- Emergency change: “change or die” situations require speed and limit how participatory the change initiative can be. Of course, if an organization is in such a situation, the purpose of the change as a whole will be clearer as well. However, that does not mean that people understand how what is asked of them personally, is linked to this bigger purpose. Especially if they are asked to suffer the (sometimes dire) consequences of an emergency change. Low engagement and lower return on investment of the change are the logical results, which is only one of the reasons why management should try to avoid such an emergency change.
ConclusionTo summarize, to raise engagement for non-emergency changes that involve rudimentary cognitive skills:
- Ensure the purpose of the change as a whole is shared and understood, and also link the personal change activities to this purpose, using a clear vision statement and benefits map.
- Ensure benefits are SMART, specific, measurable and timebound, surely, but also attainable, relevant and ambitious (enough) on a personal level; and create a safe environment.
- Allow the people that have to change their way of working, to participate in the creation of the vision statement, blueprint, benefits map and requirements as much as possible.
More informationIf you are interested in managing change, how to prepare a vision, a blueprint benefits map or in the transformational change method MSP, visit our MSP and Change Management pages and learn how these courses can help you improve the management of change! MSP® is a registered trademark of AXELOS Limited. References 1. Franklin, M. (2014), Agile Change Management, Kogan Page Ltd, London, UK 2. Kotter, J.P. (2007), Leading Change, Why Transformation Efforts Fail, HBR, Jan. 2007, HBSPC, Brighton, USA 3. Pink, D., (2009), The Surprising Truth About What Motivates Us, Riverhead Books, New York, USA 4. Smith, R. et al (ed.), (2014), The Effective Change Manager’s Handbook, Kogan Page Ltd, London, UK 5. Sowden, R. et al, Crown Copyright, (2011), Managing Successful Programmes, TSO, Norwich, UK
- PRINCE2 Foundation (or higher) - this only applies to certificates obtained after 1 January 2009
- Project Management Professional (PMP)*
- Certified Associate in Project Management (CAPM)*
- IPMA Level A® (Certified Projects Director)
- IPMA Level B® (Certified Senior Project Manager)
- IPMA Level C® (Certified Project Manager)
- IPMA Level D® (Certified Project Management Associate).
PRINCE2 Practitioner Exam Target
- Project Managers and aspiring Project Managers
- Project Board members (e.g. Senior Responsible Owners)
- Team Managers (e.g. Product Delivery Managers)
- Project Assurance (e.g. Business Change Analysts)
- Project Support (e.g. Project and Programme Office personnel)
- Operational line managers/staff.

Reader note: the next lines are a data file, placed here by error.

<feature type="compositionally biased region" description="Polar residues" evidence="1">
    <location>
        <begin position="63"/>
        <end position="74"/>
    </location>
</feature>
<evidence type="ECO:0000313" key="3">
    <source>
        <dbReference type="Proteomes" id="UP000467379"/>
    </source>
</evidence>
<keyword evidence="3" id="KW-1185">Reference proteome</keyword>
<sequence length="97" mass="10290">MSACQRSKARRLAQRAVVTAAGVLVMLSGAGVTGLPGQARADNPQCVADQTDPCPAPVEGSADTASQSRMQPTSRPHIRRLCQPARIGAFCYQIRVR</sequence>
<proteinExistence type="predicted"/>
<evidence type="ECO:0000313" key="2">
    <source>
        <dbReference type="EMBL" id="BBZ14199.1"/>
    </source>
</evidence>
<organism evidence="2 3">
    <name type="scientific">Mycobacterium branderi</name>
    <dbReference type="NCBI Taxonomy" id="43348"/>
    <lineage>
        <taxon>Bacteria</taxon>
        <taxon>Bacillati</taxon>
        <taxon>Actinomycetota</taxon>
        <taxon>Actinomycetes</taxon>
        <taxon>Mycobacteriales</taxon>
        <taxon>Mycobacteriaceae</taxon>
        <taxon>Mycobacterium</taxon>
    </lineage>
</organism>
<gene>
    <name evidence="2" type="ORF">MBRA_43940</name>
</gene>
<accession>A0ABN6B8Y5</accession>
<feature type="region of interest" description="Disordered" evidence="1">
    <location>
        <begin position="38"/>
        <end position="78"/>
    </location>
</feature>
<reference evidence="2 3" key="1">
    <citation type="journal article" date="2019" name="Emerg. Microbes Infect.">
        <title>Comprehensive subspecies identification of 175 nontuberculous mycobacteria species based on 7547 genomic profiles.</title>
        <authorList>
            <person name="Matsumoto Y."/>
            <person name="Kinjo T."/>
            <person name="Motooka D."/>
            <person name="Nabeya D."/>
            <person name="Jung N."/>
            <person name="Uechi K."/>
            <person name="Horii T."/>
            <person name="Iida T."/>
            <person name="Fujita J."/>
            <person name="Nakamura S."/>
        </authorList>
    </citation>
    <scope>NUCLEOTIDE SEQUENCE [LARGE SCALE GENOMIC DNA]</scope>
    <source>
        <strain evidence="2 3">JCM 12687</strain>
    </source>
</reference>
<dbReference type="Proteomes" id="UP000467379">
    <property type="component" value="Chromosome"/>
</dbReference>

PRINCE2 Practitioner Exam Format
- Language: English (please add the relevant languages for your markets)
- Duration: 150 minutes
- 25% extra time if you take the exam in a language that is not your native language
- Materials: The Managing Successful Projects with PRINCE2
- This is an ‘open book’ exam. The Official PRINCE2 Manual, 2017 edition, should be used (and you can make notes inside the book), but no other material is allowed.
- Questions: 68
- All 68 questions are Objective Test Questions (OTQs)
- You should read the ‘Project Scenario’ which gives background information about the project that the questions apply
- Pass Mark: 38 marks or above (there is no negative marking)
- Level of Thinking: Bloom’s levels 3 & 4
- Bloom’s level 3 questions: The individual needs to apply his/her knowledge to a situation.
- Bloom’s level 4 questions: The Individual needs to analyze the information provided and the reason whether a course of action is effective/appropriate.
- Exam Format: Online or Paper
- Certificate Format: Online
- The online certificate is usually included in the exam fee, you could ask for a paper certificate to the Exam institute after your exam
PRINCE2 Practitioner Exam Questions examplesThe questions are all ‘multiple-choice’. There is a short description of a situation, and then a question. For the ‘classic’ questions (1 mark), you have a question and four options (A, B, C, D). For the ‘matching’ questions (3 marks) you have 3 pieces of information and you have to choose an answer for each from a list of 5 or 6 options.
Example ‘classic’ OTQAt the end of stage 3, the risk that production costs could exceed the sales for the software is estimated to be high, as all of the cost tolerance for stage 3 has been used. As a result, the project manager has defined tight cost and time tolerances for the work packages to produce the 'artwork' and develop the software during stage 4. Which principle is being applied, and why?
- 'Manage by exception', because the level of control retained by the project manager must match the tolerance available.
- 'Manage by exception', because action should be taken so that production costs do not exceed the album sales.
- 'Manage by stages', because cost tolerance should be set for each work package in a stage.